Roboski and procedural rules: How the truth about a massacre was buried in the pages of history

Date01 December 2020
Published date01 December 2020
Subject MatterArticles
Roboski and procedural
rules: How the truth about
a massacre was buried in
the pages of history
Kerem Altiparmak
Ankara Bar Association, Turkey
Recently, the European Court of Human Rights (ECtHR) issued an inadmissibility decision regarding the
application concerning the Roboski massacre (Selahattin Encu
¨and Others v Turkey App no 49976/16, 17
May 2018) on the grounds that domestic remedies had not been exhausted. As observed in a number of
earlier decisions, the ECtHR was resolutely confident about the decision of the Constitutional Court of
Turkey on the matter. This unwavering trust has resulted in the once-and-for-all burial of the truth
about one of the gravest massacres in the history of Turkey without a proper examination of the
allegations of the applicants. Two differing views were put forward after the ECtHR’sdecision. The first
of these argued that the dismissal of a massacre of such magnitude for procedural reasons was unac-
ceptable. Proponents of this view asserted that even if there were procedural grounds to find the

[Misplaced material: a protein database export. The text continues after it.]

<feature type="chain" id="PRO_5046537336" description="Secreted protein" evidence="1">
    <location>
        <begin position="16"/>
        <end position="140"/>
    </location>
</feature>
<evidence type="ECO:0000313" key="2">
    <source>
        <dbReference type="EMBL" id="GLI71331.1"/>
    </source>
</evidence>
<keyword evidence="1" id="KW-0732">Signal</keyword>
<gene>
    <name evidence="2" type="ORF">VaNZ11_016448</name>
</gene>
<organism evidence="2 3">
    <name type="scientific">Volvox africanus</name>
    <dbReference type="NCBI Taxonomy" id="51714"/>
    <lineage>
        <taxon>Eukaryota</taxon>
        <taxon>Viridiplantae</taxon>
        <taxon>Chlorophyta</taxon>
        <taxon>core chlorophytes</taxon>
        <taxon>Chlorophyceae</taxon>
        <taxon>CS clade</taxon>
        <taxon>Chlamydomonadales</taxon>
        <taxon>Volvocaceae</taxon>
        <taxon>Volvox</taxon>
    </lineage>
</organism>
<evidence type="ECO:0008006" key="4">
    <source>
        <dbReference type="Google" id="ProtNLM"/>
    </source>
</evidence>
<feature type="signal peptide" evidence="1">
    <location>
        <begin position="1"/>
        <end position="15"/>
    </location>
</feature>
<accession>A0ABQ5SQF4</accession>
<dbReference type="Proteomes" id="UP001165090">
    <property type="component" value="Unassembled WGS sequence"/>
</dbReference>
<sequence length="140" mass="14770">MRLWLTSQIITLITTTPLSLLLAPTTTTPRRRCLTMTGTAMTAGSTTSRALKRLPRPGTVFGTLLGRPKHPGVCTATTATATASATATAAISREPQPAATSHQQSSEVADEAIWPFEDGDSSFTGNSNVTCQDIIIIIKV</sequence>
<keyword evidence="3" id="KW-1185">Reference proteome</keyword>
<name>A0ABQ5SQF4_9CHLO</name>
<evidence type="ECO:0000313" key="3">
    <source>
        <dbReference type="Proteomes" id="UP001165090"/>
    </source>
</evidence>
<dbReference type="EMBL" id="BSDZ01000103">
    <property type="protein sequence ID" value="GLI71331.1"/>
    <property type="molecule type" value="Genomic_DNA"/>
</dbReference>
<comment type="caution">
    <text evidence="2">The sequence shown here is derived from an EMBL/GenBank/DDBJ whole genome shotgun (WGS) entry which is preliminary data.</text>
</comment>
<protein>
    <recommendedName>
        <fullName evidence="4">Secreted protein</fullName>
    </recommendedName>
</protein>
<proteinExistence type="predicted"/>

application inadmissible, this could not be sufficient justification to prevent the truth from being
revealed. Proponents of the second view argued that every court had its own procedures and that those
who did not comply had to face the consequences. This article attempts to examine the second view on
its own terms. In so doing, I will present the legal evidence and rationale showing that it is in fact the
Constitutional Court of Turkey that has violated its own procedural rules. I will also argue that despite
an acceptance of the second view, perhaps more markedly because of such acceptance, it is not possible
to bury the truth about the Roboski massacre. This discussion will be guided by a more significant
question: How is it that the Constitutional Court of Turkey made such a major procedural error in a
case of such gravity and how is it that the ECtHR was so eager to uphold the error?
Domestic remedies, gross human rights violations,ConstitutionalCourt,proceduralrules,
inadmissibility decision
Corresponding author:
Kerem Altiparmak, Ankara Bar Association, Enis Behic¸ Koryu¨rek Sokak No. 17/6 Cankaya, Ankara 06690, Turkey.
New Journal of European Criminal Law
2020, Vol. 11(4) 489–503
ªThe Author(s) 2020
Article reuse guidelines:
DOI: 10.1177/2032284420913950

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